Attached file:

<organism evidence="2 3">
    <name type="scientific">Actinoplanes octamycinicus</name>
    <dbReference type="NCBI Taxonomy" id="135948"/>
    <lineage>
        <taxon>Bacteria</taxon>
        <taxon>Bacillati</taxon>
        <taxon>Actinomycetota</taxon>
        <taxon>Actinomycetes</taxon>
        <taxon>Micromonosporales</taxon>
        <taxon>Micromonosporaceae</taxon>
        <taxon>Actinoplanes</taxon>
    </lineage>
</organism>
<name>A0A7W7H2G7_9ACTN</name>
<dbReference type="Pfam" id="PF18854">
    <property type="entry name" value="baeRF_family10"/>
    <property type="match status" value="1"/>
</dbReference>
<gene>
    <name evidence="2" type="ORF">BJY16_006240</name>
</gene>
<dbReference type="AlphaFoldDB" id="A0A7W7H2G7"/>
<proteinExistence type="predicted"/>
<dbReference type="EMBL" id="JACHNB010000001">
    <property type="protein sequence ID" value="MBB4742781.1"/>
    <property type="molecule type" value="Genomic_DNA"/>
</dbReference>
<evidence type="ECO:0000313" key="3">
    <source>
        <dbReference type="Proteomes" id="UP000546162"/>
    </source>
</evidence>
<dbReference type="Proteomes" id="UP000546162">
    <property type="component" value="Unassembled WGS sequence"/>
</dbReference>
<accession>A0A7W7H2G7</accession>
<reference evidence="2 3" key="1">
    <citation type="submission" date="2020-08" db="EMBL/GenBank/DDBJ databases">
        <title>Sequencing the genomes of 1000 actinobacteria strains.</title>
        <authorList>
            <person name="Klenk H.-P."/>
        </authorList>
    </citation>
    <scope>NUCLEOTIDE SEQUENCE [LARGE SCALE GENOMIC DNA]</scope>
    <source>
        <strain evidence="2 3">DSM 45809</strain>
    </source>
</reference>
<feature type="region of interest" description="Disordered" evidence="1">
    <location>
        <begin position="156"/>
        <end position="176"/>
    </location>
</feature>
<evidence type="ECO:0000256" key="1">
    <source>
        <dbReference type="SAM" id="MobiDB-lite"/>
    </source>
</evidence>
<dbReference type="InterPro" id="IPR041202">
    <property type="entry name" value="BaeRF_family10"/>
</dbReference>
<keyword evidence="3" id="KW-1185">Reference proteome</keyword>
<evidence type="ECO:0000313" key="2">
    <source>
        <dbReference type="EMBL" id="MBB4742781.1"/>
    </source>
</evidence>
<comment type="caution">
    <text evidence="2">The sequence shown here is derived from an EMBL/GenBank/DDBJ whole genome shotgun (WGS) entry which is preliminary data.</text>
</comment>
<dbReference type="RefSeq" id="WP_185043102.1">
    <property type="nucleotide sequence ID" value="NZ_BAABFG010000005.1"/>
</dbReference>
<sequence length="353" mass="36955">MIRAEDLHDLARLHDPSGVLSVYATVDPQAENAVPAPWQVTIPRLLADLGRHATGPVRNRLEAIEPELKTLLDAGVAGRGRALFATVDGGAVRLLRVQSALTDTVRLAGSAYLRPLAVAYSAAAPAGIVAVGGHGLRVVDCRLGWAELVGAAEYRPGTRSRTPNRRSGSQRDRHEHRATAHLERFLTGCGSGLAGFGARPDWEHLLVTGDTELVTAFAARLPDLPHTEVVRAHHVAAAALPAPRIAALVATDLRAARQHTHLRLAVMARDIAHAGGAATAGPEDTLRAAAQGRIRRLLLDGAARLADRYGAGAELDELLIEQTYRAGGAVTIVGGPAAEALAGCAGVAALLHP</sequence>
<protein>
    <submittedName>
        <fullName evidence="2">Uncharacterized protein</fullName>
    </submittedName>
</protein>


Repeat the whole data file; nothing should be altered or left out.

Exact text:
<organism evidence="2 3">
    <name type="scientific">Actinoplanes octamycinicus</name>
    <dbReference type="NCBI Taxonomy" id="135948"/>
    <lineage>
        <taxon>Bacteria</taxon>
        <taxon>Bacillati</taxon>
        <taxon>Actinomycetota</taxon>
        <taxon>Actinomycetes</taxon>
        <taxon>Micromonosporales</taxon>
        <taxon>Micromonosporaceae</taxon>
        <taxon>Actinoplanes</taxon>
    </lineage>
</organism>
<name>A0A7W7H2G7_9ACTN</name>
<dbReference type="Pfam" id="PF18854">
    <property type="entry name" value="baeRF_family10"/>
    <property type="match status" value="1"/>
</dbReference>
<gene>
    <name evidence="2" type="ORF">BJY16_006240</name>
</gene>
<dbReference type="AlphaFoldDB" id="A0A7W7H2G7"/>
<proteinExistence type="predicted"/>
<dbReference type="EMBL" id="JACHNB010000001">
    <property type="protein sequence ID" value="MBB4742781.1"/>
    <property type="molecule type" value="Genomic_DNA"/>
</dbReference>
<evidence type="ECO:0000313" key="3">
    <source>
        <dbReference type="Proteomes" id="UP000546162"/>
    </source>
</evidence>
<dbReference type="Proteomes" id="UP000546162">
    <property type="component" value="Unassembled WGS sequence"/>
</dbReference>
<accession>A0A7W7H2G7</accession>
<reference evidence="2 3" key="1">
    <citation type="submission" date="2020-08" db="EMBL/GenBank/DDBJ databases">
        <title>Sequencing the genomes of 1000 actinobacteria strains.</title>
        <authorList>
            <person name="Klenk H.-P."/>
        </authorList>
    </citation>
    <scope>NUCLEOTIDE SEQUENCE [LARGE SCALE GENOMIC DNA]</scope>
    <source>
        <strain evidence="2 3">DSM 45809</strain>
    </source>
</reference>
<feature type="region of interest" description="Disordered" evidence="1">
    <location>
        <begin position="156"/>
        <end position="176"/>
    </location>
</feature>
<evidence type="ECO:0000256" key="1">
    <source>
        <dbReference type="SAM" id="MobiDB-lite"/>
    </source>
</evidence>
<dbReference type="InterPro" id="IPR041202">
    <property type="entry name" value="BaeRF_family10"/>
</dbReference>
<keyword evidence="3" id="KW-1185">Reference proteome</keyword>
<evidence type="ECO:0000313" key="2">
    <source>
        <dbReference type="EMBL" id="MBB4742781.1"/>
    </source>
</evidence>
<comment type="caution">
    <text evidence="2">The sequence shown here is derived from an EMBL/GenBank/DDBJ whole genome shotgun (WGS) entry which is preliminary data.</text>
</comment>
<dbReference type="RefSeq" id="WP_185043102.1">
    <property type="nucleotide sequence ID" value="NZ_BAABFG010000005.1"/>
</dbReference>
<sequence length="353" mass="36955">MIRAEDLHDLARLHDPSGVLSVYATVDPQAENAVPAPWQVTIPRLLADLGRHATGPVRNRLEAIEPELKTLLDAGVAGRGRALFATVDGGAVRLLRVQSALTDTVRLAGSAYLRPLAVAYSAAAPAGIVAVGGHGLRVVDCRLGWAELVGAAEYRPGTRSRTPNRRSGSQRDRHEHRATAHLERFLTGCGSGLAGFGARPDWEHLLVTGDTELVTAFAARLPDLPHTEVVRAHHVAAAALPAPRIAALVATDLRAARQHTHLRLAVMARDIAHAGGAATAGPEDTLRAAAQGRIRRLLLDGAARLADRYGAGAELDELLIEQTYRAGGAVTIVGGPAAEALAGCAGVAALLHP</sequence>
<protein>
    <submittedName>
        <fullName evidence="2">Uncharacterized protein</fullName>
    </submittedName>
</protein>